Walking With in North Tyneside have been surveying their clients on their needs over the last three months, and they have reported lack of food provision, the need for clothing for new arrivals, lack of phone credit leaving people very vulnerable and unable to access online support; a fear of going out for exercise, issues with ASPEN cards not arriving (access to funds) and concerns about how to get medication as among the issues reported to them. Reports from the ARC project in Blackburn and the DARE project in Darwen have confirmed that lack of mobile data is a real issue, with people sometimes prioritising this over food at this time, as it is a source of access to information and for people to continue their learning of the English language. DPIA told us of one of the people they support in Grangetown who was finding it hard to access adequate food for themselves and their family. The only shops locally that could be accessed were little independent stores. These shops had increased their prices to a level that was not affordable on asylum support. Food poverty and social isolation is also felt particularly acutely by people on Section 4 support (£35.39), who cannot access cash and so cannot ask others to shop for them.

The most recent Home Office methodology, published in 2018,[35] used to fix asylum support rates at £37.75 a week (Section 95) states “a weekly expenditure of £2.84 [...] is comfortably enough to cover the needs of a single adult asylum seeker (male or female) that relate to toiletries, household cleaning items and non-prescription medication”. The Home Office assessment (still current at this time as support rates have not been raised) was that £1 a week was sufficient to cover toiletries for a single able-bodied adult[36] and that £0.92 a week was sufficient to cover household cleaning items.[37] 4 bars of soap were deemed to be sufficient for one year (this works out at just over 0.07 of a bar of soap a week), 4 bottles of washing up liquid (working out at 0.07 of a bottle per week) and 4 bottles of cleaning fluid (working out at 0.07 of a bottle a week). This was never sufficient and is certainly not sufficient at this time.

4.1 Recommendations

5. Measures put in place to protect the safety and wellbeing of people seeking asylum must continue beyond the end of the COVID-19 pandemic period

On the 27th March, Chris Philp - Parliamentary Under Secretary (Home Office) wrote to Local Authorities stating that people would not be required to leave asylum accommodation at this time. Those that receive a decision on their asylum claim - be that a grant of leave or a refusal - will be able to stay in asylum accommodation and receive asylum support. This temporary provision expires at the end of June 2020.

It is clear that until a vaccine is developed and distributed that COVID-19 will pose a significant risk to public health. The Home Office has a clear role in protecting people’s health and putting in place measures that enable people who are subject to immigration control to be able to continue following Government guidelines.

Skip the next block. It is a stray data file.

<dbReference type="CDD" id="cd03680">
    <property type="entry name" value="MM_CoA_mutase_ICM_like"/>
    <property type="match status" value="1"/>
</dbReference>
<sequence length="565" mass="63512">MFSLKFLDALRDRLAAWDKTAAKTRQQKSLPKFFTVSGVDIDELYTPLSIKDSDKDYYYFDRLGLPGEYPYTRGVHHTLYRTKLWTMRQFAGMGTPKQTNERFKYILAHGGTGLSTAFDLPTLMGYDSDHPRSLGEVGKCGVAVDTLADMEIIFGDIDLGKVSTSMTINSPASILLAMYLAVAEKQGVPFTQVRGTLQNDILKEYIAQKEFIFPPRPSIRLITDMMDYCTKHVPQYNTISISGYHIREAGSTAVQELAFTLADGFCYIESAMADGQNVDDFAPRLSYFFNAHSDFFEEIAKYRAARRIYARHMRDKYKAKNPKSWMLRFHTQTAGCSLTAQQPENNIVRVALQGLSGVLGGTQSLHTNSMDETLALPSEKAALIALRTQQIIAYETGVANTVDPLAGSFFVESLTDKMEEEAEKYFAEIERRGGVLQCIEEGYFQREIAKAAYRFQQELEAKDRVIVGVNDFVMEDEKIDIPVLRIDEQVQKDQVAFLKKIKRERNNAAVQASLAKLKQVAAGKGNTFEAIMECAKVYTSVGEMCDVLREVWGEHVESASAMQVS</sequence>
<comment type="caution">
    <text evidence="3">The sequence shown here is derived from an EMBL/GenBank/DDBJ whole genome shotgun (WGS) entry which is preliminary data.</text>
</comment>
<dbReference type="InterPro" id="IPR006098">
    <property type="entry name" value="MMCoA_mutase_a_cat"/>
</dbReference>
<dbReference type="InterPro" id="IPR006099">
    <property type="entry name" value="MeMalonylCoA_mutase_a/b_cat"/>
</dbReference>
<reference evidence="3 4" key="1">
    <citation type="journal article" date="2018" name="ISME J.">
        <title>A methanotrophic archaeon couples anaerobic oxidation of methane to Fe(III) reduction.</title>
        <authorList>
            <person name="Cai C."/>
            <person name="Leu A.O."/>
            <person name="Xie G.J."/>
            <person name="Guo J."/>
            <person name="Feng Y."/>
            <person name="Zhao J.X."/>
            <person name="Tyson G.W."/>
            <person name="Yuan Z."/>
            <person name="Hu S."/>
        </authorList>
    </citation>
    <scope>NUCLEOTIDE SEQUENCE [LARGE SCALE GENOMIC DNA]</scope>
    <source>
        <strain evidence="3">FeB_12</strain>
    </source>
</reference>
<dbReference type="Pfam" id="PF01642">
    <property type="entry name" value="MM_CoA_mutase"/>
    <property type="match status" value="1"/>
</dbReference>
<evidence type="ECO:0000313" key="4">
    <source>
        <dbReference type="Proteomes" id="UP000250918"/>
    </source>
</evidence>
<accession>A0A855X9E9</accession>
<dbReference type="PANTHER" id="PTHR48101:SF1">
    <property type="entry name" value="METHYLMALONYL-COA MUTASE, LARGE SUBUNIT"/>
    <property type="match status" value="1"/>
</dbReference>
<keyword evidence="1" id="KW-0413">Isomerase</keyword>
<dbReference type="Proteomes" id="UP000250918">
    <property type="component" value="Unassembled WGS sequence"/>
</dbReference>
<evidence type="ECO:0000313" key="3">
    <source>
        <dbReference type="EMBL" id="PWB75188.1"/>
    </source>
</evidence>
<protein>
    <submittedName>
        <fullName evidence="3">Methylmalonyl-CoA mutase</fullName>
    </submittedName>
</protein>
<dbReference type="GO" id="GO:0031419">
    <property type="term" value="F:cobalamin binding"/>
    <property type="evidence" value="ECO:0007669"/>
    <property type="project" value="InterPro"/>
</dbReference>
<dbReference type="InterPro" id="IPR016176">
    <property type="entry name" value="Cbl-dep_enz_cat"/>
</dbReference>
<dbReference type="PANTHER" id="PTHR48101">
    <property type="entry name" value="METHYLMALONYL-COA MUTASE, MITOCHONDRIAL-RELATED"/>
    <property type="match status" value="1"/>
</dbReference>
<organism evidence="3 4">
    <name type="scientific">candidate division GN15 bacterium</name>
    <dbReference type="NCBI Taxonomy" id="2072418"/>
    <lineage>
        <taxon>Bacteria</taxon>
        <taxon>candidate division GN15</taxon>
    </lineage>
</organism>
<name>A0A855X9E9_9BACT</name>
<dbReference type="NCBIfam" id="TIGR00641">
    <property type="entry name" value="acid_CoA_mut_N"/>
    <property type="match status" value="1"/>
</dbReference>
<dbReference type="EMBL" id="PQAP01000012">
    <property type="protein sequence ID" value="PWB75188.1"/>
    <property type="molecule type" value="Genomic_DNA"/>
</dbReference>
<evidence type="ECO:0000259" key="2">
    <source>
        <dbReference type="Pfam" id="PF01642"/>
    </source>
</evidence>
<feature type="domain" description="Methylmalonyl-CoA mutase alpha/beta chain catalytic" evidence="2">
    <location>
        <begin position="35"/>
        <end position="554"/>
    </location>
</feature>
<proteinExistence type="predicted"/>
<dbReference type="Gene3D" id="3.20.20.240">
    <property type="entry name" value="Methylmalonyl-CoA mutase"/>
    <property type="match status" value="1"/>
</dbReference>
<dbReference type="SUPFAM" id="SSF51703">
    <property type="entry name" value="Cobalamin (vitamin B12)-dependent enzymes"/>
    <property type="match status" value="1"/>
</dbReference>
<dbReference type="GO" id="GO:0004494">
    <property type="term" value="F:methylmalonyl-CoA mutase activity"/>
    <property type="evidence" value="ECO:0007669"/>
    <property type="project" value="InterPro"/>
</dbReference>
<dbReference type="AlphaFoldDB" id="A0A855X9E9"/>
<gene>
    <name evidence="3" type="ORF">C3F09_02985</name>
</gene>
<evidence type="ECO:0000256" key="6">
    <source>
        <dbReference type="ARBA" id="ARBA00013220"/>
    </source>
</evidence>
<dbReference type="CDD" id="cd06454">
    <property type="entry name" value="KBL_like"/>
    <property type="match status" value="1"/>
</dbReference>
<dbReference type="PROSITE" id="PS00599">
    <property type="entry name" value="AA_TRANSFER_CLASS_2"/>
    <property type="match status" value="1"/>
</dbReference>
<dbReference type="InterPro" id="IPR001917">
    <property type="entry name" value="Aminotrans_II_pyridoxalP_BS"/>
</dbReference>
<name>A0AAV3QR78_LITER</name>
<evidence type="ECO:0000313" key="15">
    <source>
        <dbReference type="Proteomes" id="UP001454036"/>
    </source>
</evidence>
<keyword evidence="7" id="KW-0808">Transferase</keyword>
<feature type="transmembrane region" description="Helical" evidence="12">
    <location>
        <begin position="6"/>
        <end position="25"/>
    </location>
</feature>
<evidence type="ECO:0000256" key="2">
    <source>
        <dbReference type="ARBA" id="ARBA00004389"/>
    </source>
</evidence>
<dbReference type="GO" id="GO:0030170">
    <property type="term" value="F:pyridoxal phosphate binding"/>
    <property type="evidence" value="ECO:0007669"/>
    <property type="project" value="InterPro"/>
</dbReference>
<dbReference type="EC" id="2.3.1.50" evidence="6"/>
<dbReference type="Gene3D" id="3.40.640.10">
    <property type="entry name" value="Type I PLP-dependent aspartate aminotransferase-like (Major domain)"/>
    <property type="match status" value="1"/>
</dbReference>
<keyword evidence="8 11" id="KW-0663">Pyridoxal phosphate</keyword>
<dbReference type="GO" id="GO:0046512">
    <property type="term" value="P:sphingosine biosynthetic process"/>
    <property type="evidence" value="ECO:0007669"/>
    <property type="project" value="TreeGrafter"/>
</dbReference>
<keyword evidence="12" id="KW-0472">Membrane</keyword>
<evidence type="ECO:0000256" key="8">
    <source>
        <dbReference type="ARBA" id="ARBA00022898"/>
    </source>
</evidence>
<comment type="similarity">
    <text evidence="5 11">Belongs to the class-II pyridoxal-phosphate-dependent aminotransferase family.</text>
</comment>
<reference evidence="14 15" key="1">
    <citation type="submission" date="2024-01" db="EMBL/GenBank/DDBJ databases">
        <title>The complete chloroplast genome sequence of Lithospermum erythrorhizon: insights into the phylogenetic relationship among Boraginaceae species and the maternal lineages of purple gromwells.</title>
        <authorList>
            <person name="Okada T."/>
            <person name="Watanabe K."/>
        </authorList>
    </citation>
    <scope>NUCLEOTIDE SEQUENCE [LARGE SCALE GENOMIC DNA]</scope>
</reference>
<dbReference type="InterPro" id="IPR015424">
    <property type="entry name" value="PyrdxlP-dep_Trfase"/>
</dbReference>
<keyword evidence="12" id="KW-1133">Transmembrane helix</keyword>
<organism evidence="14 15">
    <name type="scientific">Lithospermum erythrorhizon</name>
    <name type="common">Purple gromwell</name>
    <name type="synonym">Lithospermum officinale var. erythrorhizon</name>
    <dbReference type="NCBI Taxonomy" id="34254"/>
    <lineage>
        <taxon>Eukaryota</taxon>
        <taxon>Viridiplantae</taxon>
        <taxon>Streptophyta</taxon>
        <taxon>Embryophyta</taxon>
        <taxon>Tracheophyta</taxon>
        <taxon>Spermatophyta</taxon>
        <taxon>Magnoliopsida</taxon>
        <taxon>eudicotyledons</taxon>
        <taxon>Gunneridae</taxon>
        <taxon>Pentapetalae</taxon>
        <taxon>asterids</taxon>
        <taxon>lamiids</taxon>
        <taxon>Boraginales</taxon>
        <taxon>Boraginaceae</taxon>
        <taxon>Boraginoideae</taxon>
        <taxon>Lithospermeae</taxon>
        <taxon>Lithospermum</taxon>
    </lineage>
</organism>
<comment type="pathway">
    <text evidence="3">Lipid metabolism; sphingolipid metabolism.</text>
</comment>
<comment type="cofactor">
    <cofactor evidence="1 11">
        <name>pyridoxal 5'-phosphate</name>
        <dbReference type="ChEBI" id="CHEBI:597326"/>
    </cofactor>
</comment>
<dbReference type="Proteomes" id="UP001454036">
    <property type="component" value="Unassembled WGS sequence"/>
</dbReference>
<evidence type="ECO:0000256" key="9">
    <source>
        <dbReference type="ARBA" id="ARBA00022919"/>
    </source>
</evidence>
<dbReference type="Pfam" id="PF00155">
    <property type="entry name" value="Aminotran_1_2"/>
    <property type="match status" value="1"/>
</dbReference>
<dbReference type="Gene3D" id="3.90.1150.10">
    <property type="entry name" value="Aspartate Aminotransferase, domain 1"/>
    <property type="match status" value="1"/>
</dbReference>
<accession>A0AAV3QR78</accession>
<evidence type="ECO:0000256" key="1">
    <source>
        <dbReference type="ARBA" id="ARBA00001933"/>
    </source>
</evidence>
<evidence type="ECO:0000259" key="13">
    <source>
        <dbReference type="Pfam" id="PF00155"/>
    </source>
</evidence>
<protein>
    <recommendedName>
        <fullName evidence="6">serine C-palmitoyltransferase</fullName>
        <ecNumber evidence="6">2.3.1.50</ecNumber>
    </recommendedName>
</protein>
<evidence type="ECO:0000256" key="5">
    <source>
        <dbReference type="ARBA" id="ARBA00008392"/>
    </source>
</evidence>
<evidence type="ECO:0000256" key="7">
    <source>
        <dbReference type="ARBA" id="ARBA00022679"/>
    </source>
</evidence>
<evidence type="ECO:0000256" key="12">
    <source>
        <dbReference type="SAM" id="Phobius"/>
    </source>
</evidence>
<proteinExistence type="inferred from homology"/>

This protection from evictions is a central tenet of keeping people seeking asylum safe during the COVID-19 pandemic and beyond. It is crucial that progressive measures introduced to keep people safe are maintained following lockdown.

5.1 Recommendations

 

May 2020

 

 

 

 

 

 

 

 

 

 

 

 

A picture containing plate, drawing

Description automatically generatedAnnex 1 and 2

 

Refugee Action

 

Refugee Action have provided additional evidence on two issues. Annex 1 covers issues with are related to the current problems with accommodation provision and asylum support and are leaving vulnerable people with no support at all. Annex 2 provides further insight on standards in accommodation with quotes from people about their experiences. 

 

ANNEX 1: SECTION 4 DISPERSAL

 

Problems with Section 4 dispersal

Dispersal is the process by which the Home Office moves destitute asylum seekers to a specified local authority area and accommodation. Throughout the current health crisis, there has been confusion and uncertainty about what is happening with these dispersals, and this is leading to significant problems, particularly for Section 4 clients. This annex will focus on their experiences. 

 

This lack of dispersal is particularly problematic in the case of Section 4 due to the link between accommodation and receipt of subsistence payments. Where people are not placed in HO accommodation, they receive no financial support at all. Where dispersal is not happening people, including those who are vulnerable to infection due to pregnancy or underlying health conditions, are left with no money or accommodation.